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This small ancient town, whose remarkable and difficult history is over a thousand years old, is one of the most important tourist and cultural centers of Bukovina. It is so appealing to travelers because of its unique fortress that played a significant role in the history of many European countries. It is a real masterpiece of the fortification art, one of the most powerful and well-preserved citadels on the territory of modern Ukraine.

No one knows for sure where the town’s unusual name comes from. Some think that it was derived from the name of the settlement's founder - the male name Hotyn was fairly common in those days. Others are sure that there is a connection with the Slavic word 'hotin',’ meaning 'desired.’ It is easier to believe in the latter version since Hotyn was an envied prize for many - over its history, it has been a part of various principalities, empires and kingdoms.

The first fortifications appeared on the banks of the Dniester River at the beginning of the 11th century, when Prince Volodymyr the Great added these lands to the Kyivan Principality. Although the fortress was wooden, it managed to defend the town from numerous invaders. Nevertheless, 200 years later, Prince Danyla Galitskii rebuilt the fort using stones, significantly strengthening it.

The fortress acquired its modern look at the end of the 15th century, when Hotyn was a part of the Moldavian State. Its borders were considerably broadened. A stone wall, 5-meters (16 feet) wide and up to 50-meters (164 feet) high, grew around it; three towers and two palaces with dungeons were also built. At this time, due to its fortunate location at the intersection of land and river routes, Hotyn turned into a prosperous trade center, where merchants from all over Europe gathered.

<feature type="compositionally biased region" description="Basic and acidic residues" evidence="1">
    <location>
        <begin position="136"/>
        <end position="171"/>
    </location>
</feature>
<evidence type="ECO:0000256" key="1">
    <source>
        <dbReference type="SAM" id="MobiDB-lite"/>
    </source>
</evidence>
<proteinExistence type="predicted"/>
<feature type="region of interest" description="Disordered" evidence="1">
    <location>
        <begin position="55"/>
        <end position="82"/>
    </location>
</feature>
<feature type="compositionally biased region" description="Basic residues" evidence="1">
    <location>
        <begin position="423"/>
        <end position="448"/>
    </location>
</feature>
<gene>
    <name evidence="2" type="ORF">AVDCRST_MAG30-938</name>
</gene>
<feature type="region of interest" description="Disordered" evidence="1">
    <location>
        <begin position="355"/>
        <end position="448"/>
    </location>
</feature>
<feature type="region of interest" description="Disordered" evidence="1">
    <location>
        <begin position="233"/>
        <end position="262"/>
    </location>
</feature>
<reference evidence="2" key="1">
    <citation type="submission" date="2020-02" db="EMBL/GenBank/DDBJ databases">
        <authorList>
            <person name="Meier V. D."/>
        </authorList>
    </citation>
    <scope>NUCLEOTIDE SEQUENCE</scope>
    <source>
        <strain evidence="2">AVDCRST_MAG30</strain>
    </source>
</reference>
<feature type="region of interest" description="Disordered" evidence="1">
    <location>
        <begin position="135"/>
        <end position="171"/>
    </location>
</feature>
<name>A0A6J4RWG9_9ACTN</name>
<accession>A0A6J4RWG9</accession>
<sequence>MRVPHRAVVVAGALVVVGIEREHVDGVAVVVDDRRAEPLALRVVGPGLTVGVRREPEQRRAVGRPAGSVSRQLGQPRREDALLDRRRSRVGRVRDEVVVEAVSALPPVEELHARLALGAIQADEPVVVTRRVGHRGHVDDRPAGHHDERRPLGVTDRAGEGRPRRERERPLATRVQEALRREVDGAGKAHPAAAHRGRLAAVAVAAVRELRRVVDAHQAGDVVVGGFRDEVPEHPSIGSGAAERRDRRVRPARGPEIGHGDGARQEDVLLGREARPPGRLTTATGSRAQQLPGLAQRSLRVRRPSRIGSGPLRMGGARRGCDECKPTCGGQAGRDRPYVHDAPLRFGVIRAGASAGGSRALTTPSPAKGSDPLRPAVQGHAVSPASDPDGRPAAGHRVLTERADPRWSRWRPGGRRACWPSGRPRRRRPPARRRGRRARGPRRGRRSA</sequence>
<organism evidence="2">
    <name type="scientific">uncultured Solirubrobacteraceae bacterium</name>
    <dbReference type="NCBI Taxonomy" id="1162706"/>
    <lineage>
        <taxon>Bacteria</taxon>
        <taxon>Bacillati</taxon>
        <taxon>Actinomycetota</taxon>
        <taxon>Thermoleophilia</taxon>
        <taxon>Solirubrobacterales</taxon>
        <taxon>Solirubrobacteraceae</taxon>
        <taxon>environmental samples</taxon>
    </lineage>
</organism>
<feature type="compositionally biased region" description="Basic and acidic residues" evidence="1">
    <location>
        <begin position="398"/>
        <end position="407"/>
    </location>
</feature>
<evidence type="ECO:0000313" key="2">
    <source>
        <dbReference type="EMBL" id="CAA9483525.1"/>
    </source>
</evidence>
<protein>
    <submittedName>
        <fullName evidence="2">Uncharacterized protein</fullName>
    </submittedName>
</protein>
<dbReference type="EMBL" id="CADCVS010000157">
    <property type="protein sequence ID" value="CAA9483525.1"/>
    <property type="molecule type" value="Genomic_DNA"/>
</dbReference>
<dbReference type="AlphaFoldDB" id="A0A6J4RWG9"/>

1621 became a critical year in the history of the fortress. That year, the Hotyn battle between the Polish–Lithuanian Commonwealth and the Ottoman Empire took place. The Poles, united with Cossacks, managed to defeat the invaders' army of 250 thousand. Nevertheless, at the beginning of the 18th century, Turks managed to conquer Hotyn and made it their powerful outpost on the East of Europe. However, in the 19th century - after another Russo-Turkish war - Hotyn became a part of the Russian Empire, soon losing its defensive position.

The fortress remains almost intact until today and it never fails to impress curious tourists. The king’s and officers’ palaces remained on the fort’s territory, as did the castle's church with Gothic windows, which also acted as arrow slits. Today, one can see copies of the medieval weapons - rams, catapults, and many others - in the dungeons of the temple. The St. Alexander Nevsky's church, built in the 19th century for Russian soldiers, was also preserved. Not far from it lay a mosque's ruins, and right at the center of the palace yard is a big well.

Today, the Hotyn fortress serves not only as popular tourist destination, but as a setting for movies as well. In 2009, it 'played’ a Polish castle in the Russian-Ukrainian film ‘Taras Bulba.’ The fortress also became an attractive place for history buffs, who organize each year a spectacular military-historical reconstruction ‘Battle of Nations.’

Getting here. Hotyn is located 70 km away from Chernivtsi. You can get here on any bus or taxi going in the direction of Kamianets-Podilskyi (around 15 minutes), or from Kamianets-Podilskyi itself (25 km, 5 UAH).

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